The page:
Saturday, January 22, 2011


There are dancers and there are trudgers. The trudgers march stodgily around the floor, or jiggle and hop on the spot as though dislodging spiders. They are dragged to a lesson two days before their weddings. The dancers – ah the dancers!

There was the Cypriot boy I was in love with at boarding school who, judging by the glint in his eye, probably grew up wicked and embroiled with the Turkish mafia – or at the bottom of the Mediterranean Sea wearing concrete boots. He was a dancer. When I was seventeen, there was the lonely teak-man in Rangoon waiting for his wife to come out and join him. Except when we danced once with each of the other people in the party as custom then demanded, he and I danced together all night and said not a word. He was a divine dancer.

Real dancers are not necessarily people who have learned steps and know the difference between a waltz and a rugby scrum. They are people whose bodies feel the rhythm and respond instinctively. They don’t care whether it’s ballet, dirty dancing, strictly ballroom, rock ‘n roll, black bottom, frug, robot or the twist – they just do it.

Down here at my level – love to dance, feel the rhythm, a bit past zumba (I would kill to be young enough to try zumba) – there’s always line-dancing. Along with the morris and rain variety, admitting to enjoying line dancing brings about a dizzying whirr of rolling eyes and muffled laughter. So what? Any dancing is for the fit and frisky, and is thought to keep dementia at bay – well, whatever helps is OK by me.

You can do it any time, by yourself, up and down the hall at home. But it’s more fun in a group and you don’t have to drag along an unwilling partner, who is probably busy at home with more urgent matters involving the remote control. There is no need to be under thirty. Or skinny. Fancy dress is optional, but forget the lycra. However there is a look: thumbs hooked into the belt or jeans pockets, maybe a fringed leather waistcoat with dangling hardware in the form of buckles and chains, a cool stare.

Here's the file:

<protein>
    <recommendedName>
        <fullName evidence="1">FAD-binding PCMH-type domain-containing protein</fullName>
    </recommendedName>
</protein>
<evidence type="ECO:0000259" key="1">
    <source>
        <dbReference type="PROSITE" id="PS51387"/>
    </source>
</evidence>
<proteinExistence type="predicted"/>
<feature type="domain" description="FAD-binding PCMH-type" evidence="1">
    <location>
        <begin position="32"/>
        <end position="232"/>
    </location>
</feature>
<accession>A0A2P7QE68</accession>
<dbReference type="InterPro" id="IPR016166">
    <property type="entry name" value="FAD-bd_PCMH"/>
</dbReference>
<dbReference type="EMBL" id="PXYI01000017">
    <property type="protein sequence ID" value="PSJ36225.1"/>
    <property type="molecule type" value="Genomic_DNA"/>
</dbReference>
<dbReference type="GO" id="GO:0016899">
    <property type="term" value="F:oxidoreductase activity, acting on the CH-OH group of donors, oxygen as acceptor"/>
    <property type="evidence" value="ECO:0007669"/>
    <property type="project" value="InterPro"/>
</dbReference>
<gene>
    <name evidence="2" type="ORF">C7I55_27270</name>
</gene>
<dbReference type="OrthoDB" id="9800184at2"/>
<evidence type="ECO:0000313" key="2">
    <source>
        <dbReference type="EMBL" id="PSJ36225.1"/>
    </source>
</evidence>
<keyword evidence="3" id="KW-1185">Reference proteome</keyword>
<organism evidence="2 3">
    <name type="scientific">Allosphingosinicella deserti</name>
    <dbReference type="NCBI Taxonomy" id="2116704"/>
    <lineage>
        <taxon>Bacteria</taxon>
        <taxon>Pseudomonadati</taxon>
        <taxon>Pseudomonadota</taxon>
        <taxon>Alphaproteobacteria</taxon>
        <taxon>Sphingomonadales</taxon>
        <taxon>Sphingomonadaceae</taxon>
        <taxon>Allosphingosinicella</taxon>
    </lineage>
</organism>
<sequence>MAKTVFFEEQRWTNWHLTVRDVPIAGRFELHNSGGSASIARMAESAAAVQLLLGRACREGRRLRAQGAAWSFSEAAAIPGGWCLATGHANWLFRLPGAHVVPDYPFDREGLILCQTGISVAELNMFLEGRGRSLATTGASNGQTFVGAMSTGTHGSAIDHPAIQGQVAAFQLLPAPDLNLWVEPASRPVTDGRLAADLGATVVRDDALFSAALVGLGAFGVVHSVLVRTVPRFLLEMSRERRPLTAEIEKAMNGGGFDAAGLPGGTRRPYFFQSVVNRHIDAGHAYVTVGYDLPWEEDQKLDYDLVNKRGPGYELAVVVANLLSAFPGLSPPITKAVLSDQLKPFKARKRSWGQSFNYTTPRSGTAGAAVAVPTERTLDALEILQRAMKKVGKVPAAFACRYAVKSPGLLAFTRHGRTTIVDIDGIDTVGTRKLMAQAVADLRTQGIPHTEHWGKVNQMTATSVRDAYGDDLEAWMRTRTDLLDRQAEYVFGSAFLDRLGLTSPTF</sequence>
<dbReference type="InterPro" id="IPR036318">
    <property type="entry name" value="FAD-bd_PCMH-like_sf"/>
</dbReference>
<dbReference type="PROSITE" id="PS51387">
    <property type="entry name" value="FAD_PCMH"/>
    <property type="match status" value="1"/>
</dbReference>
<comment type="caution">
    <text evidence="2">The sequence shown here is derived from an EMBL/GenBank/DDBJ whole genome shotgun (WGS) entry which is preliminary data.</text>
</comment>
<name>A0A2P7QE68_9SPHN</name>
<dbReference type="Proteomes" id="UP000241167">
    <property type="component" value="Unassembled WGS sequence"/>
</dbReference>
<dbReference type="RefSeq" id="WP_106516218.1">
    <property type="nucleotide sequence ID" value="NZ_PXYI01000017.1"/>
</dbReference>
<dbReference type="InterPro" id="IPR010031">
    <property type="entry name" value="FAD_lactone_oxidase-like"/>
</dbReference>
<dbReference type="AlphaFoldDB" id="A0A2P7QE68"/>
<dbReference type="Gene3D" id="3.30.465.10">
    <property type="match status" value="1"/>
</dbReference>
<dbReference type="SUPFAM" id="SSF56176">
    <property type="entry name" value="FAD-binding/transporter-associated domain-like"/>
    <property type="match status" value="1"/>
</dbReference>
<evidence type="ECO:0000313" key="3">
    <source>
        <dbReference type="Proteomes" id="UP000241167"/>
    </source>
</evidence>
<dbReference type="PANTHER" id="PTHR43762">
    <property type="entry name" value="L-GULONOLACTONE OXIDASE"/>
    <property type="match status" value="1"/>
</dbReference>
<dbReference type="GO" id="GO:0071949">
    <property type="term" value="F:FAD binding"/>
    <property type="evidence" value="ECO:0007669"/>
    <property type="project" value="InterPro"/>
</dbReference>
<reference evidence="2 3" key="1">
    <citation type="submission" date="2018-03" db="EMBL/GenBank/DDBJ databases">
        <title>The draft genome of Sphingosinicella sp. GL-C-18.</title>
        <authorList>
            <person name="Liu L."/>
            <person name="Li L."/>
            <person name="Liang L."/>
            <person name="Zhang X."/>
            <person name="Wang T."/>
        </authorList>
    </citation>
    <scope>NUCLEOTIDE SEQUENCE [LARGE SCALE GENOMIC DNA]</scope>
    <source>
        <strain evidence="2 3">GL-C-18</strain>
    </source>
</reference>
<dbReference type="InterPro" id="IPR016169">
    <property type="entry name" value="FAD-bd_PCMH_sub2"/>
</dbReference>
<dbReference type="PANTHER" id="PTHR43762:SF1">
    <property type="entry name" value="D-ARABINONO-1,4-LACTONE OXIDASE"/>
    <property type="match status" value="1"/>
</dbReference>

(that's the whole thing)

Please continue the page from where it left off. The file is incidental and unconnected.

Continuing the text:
However, you can go too far. Cowboy hats look ridiculous. Dressing up like Calamity Jane is unwise. Boots are fine – they make the properly crisp noises – but spurs are not encouraged. Community centre caretakers get ratty when too much scoot’n scratches their floors. Now there’s a clue to line-dancing’s jokey image: proper dancing doesn’t often happen in community centres. Another clue: Howard and Raj in The Big Bang Theory go line-dancing on Saturday afternoons and that IS a bit of a worry.

With half a chance line-dancers might even have given the great Sir Thomas Beecham a run for his money. He once said, after conducting a spirited performance of the Diaghilev Ballet, that he’d “made the little buggers hop!” Contrary to popular belief, a couple of hours of boot scoot’n boogie is not for sissies, as Bette Davis once said about old age. Nor is it for anyone with two left feet. The moves start from simple and go through to intricate, and must be learned and put together in the right order. Not everyone does this – there is always someone in front – or behind or to left or right – doing it wrong.

Line-dancing is not ballet, so anyone who’s got rhythm can do it. For those past ballet – or zumba – it’s an option not to be laughed at.